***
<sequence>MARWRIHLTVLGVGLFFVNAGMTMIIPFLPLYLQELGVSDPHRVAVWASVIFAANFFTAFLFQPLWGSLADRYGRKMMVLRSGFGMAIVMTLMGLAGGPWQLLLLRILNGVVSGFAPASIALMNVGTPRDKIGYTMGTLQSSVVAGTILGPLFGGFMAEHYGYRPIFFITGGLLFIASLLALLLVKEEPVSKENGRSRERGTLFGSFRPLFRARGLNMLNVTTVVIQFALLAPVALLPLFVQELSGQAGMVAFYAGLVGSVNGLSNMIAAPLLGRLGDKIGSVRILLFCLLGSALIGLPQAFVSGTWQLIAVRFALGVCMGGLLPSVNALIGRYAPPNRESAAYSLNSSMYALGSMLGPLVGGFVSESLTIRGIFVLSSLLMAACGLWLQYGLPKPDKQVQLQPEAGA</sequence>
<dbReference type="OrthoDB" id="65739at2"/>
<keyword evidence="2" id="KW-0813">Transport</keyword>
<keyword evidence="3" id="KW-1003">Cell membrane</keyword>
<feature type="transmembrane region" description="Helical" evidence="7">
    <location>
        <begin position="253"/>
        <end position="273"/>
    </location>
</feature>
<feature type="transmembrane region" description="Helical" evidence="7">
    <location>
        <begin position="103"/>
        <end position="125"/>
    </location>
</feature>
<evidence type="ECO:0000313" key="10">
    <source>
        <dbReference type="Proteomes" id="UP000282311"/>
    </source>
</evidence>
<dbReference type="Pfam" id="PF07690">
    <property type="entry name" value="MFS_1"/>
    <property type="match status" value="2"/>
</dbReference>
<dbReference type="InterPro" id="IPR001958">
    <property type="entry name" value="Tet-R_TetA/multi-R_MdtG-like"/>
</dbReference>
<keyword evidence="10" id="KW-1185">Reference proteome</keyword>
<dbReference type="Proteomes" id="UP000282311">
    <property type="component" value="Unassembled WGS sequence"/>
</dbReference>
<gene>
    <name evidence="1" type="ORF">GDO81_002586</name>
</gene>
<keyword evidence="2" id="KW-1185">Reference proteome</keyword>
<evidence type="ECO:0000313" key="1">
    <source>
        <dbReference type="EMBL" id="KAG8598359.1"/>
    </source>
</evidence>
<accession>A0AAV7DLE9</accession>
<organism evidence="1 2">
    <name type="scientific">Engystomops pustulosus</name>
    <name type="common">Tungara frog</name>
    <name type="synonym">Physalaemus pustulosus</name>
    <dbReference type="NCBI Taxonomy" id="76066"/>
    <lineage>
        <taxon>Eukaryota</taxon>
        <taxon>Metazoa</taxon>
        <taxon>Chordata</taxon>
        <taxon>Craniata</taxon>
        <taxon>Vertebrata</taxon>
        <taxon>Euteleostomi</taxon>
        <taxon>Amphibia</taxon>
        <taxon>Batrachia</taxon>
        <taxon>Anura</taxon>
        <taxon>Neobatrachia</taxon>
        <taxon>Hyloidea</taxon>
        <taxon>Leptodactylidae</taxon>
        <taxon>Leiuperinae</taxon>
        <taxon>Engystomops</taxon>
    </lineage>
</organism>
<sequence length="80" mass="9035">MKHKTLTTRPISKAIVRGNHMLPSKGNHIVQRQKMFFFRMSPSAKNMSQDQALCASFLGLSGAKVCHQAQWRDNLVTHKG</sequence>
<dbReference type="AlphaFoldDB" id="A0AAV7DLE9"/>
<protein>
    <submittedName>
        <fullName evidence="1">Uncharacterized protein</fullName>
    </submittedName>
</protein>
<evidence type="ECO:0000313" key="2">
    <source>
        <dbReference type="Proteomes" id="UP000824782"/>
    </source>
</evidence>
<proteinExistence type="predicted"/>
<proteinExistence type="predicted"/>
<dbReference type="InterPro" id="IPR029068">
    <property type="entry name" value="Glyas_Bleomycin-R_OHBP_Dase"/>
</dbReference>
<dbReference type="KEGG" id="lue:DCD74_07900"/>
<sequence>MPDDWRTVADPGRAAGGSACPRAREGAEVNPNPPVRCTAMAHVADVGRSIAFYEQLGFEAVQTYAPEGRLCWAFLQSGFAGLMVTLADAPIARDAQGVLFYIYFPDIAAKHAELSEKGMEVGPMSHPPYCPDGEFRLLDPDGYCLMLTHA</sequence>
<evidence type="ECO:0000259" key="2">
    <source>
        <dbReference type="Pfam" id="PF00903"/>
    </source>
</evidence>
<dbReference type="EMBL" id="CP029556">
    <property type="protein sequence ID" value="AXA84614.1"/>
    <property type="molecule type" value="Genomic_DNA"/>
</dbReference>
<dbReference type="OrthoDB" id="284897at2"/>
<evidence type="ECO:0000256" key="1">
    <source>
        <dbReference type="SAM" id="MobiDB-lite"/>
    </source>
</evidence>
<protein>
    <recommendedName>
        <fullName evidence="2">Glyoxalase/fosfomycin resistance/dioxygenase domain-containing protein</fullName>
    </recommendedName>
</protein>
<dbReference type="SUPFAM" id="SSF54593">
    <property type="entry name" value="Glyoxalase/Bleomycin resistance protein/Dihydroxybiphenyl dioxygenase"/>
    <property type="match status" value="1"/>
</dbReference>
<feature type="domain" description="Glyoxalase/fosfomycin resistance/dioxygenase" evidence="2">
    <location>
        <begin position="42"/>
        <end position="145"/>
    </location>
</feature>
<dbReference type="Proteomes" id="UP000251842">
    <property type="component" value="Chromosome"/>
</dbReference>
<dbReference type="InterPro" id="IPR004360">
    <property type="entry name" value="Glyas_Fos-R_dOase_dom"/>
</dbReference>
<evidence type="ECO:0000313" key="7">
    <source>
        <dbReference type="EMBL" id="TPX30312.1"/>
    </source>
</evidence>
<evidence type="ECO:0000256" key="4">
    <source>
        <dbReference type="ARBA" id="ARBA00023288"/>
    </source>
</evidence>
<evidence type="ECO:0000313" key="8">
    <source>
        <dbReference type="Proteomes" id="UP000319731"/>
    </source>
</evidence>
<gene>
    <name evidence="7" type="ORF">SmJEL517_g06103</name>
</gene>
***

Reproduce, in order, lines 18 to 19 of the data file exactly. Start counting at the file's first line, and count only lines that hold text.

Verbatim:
    <source>
        <dbReference type="Proteomes" id="UP000282311"/>